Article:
^
is an optional suffix, available in ARM state only. You must not use it in User mode or System mode. It has the following purposes:
  • If reglist contains the PC (R15), in addition to the normal multiple register transfer, the SPSR is copied into the CPSR. This is for returning from exception handlers. Use this only from exception modes.
  • Otherwise, data is transferred into or out of the User mode registers instead of the current mode registers.

Restrictions on reglist in 32-bit Thumb instructions

In 32-bit Thumb instructions:
  • The SP cannot be in the list.
  • The PC and LR cannot both be in the list.
  • There must be two or more registers in the list.
If you write an LDM instruction with only one register in reglist, the assembler automatically substitutes the equivalent LDR instruction. Be aware of this when comparing disassembly listings with source code.
You can use the --diag_warning 1645 assembler command line option to check when an instruction substitution occurs.

Restrictions on reglist in ARM instructions

ARM load instructions can have SP and PC in the reglist but these instructions that include SP in the reglist or both PC and LR in the reglist are deprecated in ARMv6T2 and above.

16-bit instructions

16-bit versions of a subset of these instructions are available in Thumb code.
The following restrictions apply to the 16-bit instructions:
  • All registers in reglist must be Lo registers.
  • Rn must be a Lo register.
  • addr_mode must be omitted (or IA), meaning increment address after each transfer.
  • Writeback must be specified for LDM instructions where Rn is not in the reglist.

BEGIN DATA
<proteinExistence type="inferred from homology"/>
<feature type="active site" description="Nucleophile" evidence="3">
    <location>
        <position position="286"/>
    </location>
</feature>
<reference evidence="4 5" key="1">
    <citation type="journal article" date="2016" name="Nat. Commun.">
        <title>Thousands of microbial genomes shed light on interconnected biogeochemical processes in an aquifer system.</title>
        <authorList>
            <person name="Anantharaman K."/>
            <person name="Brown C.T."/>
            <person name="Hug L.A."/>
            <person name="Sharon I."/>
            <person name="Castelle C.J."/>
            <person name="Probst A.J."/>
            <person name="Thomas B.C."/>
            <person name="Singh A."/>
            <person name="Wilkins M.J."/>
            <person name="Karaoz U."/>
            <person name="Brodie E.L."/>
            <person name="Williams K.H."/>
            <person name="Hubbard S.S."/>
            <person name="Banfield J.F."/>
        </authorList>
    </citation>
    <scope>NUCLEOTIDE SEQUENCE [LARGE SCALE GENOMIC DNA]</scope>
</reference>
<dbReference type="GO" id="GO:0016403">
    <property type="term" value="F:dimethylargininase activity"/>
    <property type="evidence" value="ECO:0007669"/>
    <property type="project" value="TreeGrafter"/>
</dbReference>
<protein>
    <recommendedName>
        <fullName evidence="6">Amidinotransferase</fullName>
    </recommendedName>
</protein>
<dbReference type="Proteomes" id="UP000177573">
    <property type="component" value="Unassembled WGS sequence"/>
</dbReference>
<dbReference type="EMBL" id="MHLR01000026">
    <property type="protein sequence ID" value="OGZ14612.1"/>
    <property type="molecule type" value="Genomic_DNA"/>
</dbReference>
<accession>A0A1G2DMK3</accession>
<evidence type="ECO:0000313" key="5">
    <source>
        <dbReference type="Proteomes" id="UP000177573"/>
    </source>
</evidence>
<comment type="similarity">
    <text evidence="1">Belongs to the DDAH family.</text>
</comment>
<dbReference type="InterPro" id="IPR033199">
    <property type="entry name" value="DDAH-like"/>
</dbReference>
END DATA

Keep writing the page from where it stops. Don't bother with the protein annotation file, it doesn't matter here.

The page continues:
In addition, the PUSH and POP instructions are subsets of the STM and LDM instructions and can therefore be expressed using the STM and LDM instructions. Some forms of PUSH and POP are also 16-bit instructions.

Loading to the PC

A load to the PC causes a branch to the instruction at the address loaded.
In ARMv4, bits[1:0] of the address loaded must be 0b00.
In ARMv5T and above:
  • Bits[1:0] must not be 0b10.
  • If bit[0] is 1, execution continues in Thumb state.
  • If bit[0] is 0, execution continues in ARM state.

Loading or storing the base register, with writeback

In ARM or 16-bit Thumb instructions, if Rn is in reglist, and writeback is specified with the ! suffix:
  • If the instruction is STM{addr_mode}{cond} and Rn is the lowest-numbered register in reglist, the initial value of Rn is stored. These instructions are deprecated in ARMv6T2 and above.
  • Otherwise, the loaded or stored value of Rn cannot be relied on, so these instructions are not permitted.
32-bit Thumb instructions are not permitted if Rn is in reglist, and writeback is specified with the ! suffix.

Correct example

    LDM     r8,{r0,r2,r9}      ; LDMIA is a synonym for LDM

Incorrect example

    LDMDA   r2, {}         ; must be at least one register in list